Step 3: Prepare the table saw for cutting
Once you’ve adjusted the fence and blade height, lower the blade guard over the blade to protect you from debris. Then plug on the unit and turn it on. Wait until the blade achieves the full cutting speed. Get ready to cut.
Step 4: Making the cut
Place your marked material flat against the table and line it up with the fence. It’s useful to use an outfeed table for large pieces and long rips. Place your hand carefully behind the wood piece between the blade and the fence. Hold the workpiece firmly against the table and the side fence and guide it along the rip fence slowly and smoothly. Use the necessary force to keep the workpiece against the fence. Don’t exert an excessive force towards the fence as it can be dangerous and cause an inaccurate cut. If there is not at least 6 inches between the blade and your hand use a push stick to keep your fingers away from the blade.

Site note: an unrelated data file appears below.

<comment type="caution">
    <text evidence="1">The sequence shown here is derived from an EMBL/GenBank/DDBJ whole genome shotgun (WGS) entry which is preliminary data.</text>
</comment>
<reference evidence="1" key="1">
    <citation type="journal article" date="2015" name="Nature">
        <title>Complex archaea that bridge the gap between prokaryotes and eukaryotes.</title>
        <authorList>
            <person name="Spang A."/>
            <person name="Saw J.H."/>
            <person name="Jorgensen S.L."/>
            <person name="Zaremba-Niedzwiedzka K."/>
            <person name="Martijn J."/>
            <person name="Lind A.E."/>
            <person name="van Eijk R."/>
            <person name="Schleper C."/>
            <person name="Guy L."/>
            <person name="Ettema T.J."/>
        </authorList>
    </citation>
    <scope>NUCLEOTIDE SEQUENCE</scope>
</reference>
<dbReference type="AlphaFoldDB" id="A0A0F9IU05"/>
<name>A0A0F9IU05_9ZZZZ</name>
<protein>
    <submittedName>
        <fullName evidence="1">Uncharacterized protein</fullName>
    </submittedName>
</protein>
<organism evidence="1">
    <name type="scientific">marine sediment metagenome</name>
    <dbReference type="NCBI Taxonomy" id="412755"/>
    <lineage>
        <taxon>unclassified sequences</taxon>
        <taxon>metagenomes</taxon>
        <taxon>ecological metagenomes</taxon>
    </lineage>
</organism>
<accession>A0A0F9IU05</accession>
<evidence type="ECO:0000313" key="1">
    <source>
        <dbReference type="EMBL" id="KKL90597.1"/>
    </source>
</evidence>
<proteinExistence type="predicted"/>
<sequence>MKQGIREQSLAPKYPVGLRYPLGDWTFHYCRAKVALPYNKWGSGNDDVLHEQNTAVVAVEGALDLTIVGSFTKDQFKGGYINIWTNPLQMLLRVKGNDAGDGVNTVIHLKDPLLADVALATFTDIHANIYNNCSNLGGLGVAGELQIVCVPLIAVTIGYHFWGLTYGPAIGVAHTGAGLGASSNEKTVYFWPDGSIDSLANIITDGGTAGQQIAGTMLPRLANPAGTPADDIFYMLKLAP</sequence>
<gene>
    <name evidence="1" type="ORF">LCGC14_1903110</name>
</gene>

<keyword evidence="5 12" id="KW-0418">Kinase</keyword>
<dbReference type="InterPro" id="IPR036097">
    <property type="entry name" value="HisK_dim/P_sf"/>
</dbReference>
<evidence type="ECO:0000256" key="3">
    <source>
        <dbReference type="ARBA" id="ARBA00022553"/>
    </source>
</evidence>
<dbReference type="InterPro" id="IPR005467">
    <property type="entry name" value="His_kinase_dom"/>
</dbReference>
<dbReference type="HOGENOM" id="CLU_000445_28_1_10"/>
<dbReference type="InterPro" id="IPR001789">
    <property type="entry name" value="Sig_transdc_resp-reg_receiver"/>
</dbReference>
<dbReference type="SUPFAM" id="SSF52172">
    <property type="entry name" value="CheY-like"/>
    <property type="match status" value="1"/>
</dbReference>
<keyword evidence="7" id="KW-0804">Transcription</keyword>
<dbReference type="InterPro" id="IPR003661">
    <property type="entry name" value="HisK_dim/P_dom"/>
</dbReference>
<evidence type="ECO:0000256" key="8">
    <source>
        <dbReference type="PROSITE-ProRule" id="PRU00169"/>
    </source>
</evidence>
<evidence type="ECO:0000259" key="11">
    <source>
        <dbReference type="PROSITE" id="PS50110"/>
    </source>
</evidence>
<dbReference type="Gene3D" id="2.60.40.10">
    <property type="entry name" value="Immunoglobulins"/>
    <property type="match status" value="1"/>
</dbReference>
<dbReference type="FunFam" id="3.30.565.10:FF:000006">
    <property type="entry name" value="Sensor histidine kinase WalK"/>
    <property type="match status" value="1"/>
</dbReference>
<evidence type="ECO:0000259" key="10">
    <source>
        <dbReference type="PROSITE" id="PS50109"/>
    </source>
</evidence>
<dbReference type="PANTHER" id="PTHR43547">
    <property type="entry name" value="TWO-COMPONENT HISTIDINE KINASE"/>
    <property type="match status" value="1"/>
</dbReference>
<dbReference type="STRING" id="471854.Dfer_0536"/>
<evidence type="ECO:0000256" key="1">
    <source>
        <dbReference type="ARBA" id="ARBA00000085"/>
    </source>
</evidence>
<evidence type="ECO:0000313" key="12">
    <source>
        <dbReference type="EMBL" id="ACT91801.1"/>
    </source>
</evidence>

When the job is done, shut off the unit, and wait for it to stop before you attempt to remove any cut pieces. Safely remove the scrap wood.
Nice To Know
There are two different approaches when it comes to adjusting the blade height.
First, you can set the blade a little bit higher (about ¼- inch) that the top of the workpiece. This setting is safe. If you slip, it won’t cause a deep cut, and thus it saves your finger. But, this set up may cause more tear on the work piece’s bottom. Moreover, it enhances the possibility of kickback.